Whistleblower Programs Target Market ManipulationPrint Article
- Posted on: Feb 13 2017
In February, the Royal Bank of Scotland was hit with a $85 million civil penalty by the U.S. Commodity Futures Trading Commission (“CFTC”) in connection with the bank’s attempted manipulation of a benchmark tied to U.S. dollar based swap transactions over a five-year period from January 2007 through March 2012.
The commodities watchdog found that RBS bid, offered and executed transactions that were pegged to the U.S. Dollar International Swaps and Derivatives Association Fix that were specifically timed to take advantage of cash-settled swap options (or “swaptions”) that were priced against the benchmark.
The CFTC was alerted to this conduct by a whistleblower. The enforcement action is part of an ongoing effort, in conjunction with the U.S. Securities and Exchange Commission (“SEC”), to prevent these market manipulation schemes.
What is market manipulation?
Market manipulation is any conduct aimed at controlling or artificially affecting the trading markets in order to deceive investors, including:
- Spreading false or misinformation;
- Inappropriately restricting the number of publicly available shares; and
- Rigging quotes, prices, or trades to artificially inflate demand.
Under the SEC and CFTC whistleblower programs, there are a number of market manipulation schemes that may be eligible for an award, such as benchmark rates manipulation, pump and dump schemes, and so-called spoofing schemes. In particular, the manipulation of benchmark rates continues to be an area of enhanced regulatory scrutiny in the wake of the LIBOR bid rigging scandal.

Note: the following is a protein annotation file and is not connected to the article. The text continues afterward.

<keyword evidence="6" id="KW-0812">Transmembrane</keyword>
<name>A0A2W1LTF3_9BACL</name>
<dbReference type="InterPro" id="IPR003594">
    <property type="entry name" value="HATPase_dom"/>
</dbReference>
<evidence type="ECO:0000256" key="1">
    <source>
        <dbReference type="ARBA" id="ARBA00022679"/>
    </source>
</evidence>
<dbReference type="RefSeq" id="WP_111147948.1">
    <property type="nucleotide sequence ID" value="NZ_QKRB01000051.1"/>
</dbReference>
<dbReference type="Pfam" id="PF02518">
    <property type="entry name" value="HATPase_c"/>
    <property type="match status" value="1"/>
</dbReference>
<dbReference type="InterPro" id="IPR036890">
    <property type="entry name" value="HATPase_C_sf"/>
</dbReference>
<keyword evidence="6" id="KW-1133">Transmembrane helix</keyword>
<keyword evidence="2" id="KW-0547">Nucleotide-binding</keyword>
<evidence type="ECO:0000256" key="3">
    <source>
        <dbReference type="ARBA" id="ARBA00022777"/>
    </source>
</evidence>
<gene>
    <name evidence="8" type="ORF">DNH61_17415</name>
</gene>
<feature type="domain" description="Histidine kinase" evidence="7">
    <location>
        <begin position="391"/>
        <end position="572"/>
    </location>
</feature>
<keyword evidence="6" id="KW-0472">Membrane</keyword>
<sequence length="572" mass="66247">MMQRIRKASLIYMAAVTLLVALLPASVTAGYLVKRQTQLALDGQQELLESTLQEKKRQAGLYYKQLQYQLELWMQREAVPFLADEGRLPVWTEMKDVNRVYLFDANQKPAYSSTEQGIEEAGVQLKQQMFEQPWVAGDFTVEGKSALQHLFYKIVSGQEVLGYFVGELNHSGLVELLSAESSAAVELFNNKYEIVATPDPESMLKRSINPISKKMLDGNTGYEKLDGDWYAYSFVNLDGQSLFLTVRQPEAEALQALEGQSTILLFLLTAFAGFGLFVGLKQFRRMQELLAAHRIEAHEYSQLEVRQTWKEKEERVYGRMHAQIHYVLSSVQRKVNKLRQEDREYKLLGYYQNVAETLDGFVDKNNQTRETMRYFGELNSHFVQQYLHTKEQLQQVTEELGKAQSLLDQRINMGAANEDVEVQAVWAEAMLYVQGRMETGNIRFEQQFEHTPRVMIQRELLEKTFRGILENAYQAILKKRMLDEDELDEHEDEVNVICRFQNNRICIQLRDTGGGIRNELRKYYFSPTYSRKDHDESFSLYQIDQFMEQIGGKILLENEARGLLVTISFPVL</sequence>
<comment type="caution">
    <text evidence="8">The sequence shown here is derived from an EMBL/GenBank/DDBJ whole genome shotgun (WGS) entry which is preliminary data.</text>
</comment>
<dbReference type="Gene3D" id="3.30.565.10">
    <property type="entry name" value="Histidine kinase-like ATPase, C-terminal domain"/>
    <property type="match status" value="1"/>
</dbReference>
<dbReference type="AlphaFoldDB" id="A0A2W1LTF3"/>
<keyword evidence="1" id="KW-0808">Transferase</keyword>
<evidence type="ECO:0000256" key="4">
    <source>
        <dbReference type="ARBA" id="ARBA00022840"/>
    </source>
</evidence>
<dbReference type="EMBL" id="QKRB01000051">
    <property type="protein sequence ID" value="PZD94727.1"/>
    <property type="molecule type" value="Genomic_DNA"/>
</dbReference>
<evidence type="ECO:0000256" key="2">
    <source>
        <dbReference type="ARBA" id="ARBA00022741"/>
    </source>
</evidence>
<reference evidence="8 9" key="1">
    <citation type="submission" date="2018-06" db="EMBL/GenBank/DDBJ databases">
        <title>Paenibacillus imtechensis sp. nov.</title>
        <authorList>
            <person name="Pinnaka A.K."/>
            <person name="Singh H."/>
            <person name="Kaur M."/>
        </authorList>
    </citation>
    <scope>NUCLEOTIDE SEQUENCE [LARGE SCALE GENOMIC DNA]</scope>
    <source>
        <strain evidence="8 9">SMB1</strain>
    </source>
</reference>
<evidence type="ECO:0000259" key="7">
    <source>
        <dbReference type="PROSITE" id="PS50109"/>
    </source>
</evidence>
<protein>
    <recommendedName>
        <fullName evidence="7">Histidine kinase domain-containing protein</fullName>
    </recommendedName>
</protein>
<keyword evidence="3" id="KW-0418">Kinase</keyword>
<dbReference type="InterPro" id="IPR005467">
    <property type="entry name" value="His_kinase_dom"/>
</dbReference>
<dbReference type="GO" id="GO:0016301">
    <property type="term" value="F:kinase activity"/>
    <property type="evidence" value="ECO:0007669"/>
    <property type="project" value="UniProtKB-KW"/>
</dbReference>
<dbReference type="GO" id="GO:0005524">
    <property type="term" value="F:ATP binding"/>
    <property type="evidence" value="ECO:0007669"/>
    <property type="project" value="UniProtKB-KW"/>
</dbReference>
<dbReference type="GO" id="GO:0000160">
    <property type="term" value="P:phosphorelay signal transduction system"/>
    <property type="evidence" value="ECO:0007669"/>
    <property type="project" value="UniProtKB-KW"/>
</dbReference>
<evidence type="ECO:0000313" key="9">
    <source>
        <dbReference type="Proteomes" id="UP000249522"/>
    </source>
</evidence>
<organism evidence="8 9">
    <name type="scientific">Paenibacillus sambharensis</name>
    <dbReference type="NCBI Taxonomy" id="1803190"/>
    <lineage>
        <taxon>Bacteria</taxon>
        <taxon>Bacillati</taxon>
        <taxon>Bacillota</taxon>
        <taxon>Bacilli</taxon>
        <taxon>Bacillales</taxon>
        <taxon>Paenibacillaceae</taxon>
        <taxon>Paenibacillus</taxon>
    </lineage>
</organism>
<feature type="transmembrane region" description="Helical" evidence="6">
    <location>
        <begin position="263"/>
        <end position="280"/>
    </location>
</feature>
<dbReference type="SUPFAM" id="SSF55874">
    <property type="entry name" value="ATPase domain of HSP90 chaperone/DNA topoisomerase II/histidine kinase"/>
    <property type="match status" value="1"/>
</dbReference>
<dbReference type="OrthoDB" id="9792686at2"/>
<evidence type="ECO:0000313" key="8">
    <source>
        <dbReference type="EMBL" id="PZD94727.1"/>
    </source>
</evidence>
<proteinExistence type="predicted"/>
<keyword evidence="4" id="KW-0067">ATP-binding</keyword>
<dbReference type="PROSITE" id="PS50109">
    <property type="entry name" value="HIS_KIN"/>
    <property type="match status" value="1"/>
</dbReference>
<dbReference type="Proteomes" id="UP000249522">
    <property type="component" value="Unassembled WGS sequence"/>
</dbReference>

Whistleblowers who voluntarily provide the regulators with original information about violations of the federal securities and commodities laws that result in a successful enforcement action and that lead to monetary sanctions may be eligible for monetary awards from ten to thirty percent of the sanctions. Since these laws went into effect, millions of dollars has been awarded to numerous whistleblowers, whose identities are protected by the programs. A whistleblower can report a violation anonymously, provided that he or she is represented by an attorney.
Ultimately, the CFTC and SEC believe that detecting market manipulation schemes is crucial for investor confidence in the integrity of the financial markets. If you have knowledge of a violation of the federal securities of commodities laws, an experienced attorney can advise you on how to report your concerns.